The articles featured in this special issue of Kujenga Amani are based on conversations held between leading African scholars – who are also former APN grantees – and American scholars, practitioners, and policy makers during a conference on “Rethinking Approaches to Chronic Crisis in Africa: American and African Perspectives,” followed by consultations with policy makers and practitioners in Washington DC, both jointly organized by the Social Science Research Council and the Search for Common Ground on March 5-6, 2020. Speakers and participants shared insights on cross-border crises in North East Nigeria and the Lake Chad Basin, Cameroon, the Central Africa Republic (CAR), Kenya and Somalia, and US engagements in those regions. The timing of the dialogue during the ongoing reform process of humanitarian and development assistance to fragile and conflict-affected states by the US was significant.  Equally significant was the opportunity it presented for APN alumni conducting research in conflict-affected African states to connect their research to ongoing dialogues relating to the ongoing policy reform process. The essays that follow are based on presentations at the panel on “Understanding Chronic Crises,” by three APN alumni, Titi Ajayi, Pamela Chepngetich, and Christelle Amina Djouldé, and their reflections on consultations with members of the policy and scholarly communities in Washington DC. They succinctly share insights based on the presentation of the results of their APN-supported research, and the questions and issues that came up in the course of the discussions at the conference on March 5th, and also the highlights of consultations with members of the scholarly, practitioner, and policy making communities in Washington DC on March 6th. Finally, the former APN grantees speak to the insights gleaned from such consultations, as well as the benefits of bridging research to policy and practice in the context of US-Africa engagements.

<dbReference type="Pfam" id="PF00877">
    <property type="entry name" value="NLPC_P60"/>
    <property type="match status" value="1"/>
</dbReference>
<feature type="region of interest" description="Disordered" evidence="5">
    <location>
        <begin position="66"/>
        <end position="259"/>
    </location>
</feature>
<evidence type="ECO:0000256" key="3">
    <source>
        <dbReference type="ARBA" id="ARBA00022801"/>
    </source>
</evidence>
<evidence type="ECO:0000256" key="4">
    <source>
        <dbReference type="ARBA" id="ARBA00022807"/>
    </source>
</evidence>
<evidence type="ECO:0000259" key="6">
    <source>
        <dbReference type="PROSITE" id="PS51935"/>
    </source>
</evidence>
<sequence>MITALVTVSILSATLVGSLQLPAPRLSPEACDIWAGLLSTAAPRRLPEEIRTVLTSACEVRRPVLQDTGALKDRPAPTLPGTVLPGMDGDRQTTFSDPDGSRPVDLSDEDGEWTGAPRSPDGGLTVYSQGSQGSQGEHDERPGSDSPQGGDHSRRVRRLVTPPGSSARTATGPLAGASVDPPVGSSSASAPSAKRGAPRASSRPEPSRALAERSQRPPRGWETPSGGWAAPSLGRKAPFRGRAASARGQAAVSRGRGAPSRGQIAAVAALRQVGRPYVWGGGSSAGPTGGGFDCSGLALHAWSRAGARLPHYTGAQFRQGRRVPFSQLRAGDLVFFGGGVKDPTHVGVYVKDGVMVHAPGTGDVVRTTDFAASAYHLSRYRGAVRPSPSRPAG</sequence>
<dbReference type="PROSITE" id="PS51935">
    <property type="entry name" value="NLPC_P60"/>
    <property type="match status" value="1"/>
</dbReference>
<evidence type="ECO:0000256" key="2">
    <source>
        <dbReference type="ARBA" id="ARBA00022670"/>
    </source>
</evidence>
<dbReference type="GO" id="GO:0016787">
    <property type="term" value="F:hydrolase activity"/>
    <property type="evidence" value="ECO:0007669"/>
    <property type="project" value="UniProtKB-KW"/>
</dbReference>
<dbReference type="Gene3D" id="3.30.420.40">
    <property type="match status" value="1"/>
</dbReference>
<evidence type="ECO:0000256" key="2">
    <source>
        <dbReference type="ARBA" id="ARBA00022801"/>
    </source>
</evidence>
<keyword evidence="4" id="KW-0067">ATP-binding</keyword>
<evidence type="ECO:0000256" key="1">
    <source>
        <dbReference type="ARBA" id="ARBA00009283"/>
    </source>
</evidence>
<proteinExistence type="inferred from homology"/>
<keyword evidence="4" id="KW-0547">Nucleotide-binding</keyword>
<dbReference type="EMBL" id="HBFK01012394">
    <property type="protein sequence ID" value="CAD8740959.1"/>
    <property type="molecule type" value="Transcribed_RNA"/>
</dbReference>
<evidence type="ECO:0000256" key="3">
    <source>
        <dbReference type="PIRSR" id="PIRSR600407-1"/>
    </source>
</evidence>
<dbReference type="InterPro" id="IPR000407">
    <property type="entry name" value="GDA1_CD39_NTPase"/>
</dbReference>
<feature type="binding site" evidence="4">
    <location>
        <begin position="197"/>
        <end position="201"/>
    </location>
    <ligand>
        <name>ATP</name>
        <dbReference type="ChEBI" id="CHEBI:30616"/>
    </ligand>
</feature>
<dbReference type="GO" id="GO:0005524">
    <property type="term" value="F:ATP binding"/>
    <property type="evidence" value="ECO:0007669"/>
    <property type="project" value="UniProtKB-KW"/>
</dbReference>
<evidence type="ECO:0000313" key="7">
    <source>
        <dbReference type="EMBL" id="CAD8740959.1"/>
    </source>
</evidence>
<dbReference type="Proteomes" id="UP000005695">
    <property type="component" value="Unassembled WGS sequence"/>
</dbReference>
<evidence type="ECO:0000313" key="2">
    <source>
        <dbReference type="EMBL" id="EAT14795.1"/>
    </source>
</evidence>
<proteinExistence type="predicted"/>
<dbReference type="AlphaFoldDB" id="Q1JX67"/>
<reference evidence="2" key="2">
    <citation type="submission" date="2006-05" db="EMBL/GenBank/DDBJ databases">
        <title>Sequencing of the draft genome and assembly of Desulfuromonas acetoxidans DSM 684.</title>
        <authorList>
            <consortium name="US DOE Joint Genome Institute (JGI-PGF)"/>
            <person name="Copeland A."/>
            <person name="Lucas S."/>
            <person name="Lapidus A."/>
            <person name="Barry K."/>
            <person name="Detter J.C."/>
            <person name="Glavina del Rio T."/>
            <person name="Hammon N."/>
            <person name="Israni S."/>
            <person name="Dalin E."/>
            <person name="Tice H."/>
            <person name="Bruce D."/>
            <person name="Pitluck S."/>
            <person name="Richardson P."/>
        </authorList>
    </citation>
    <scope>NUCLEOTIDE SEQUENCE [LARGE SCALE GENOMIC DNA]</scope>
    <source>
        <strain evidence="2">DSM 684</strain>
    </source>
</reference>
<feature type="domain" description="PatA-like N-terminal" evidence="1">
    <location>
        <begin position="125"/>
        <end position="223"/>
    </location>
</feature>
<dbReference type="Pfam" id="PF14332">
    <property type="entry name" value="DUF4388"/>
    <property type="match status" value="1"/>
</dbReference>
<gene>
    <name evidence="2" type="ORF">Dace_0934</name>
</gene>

APN Editorial Team

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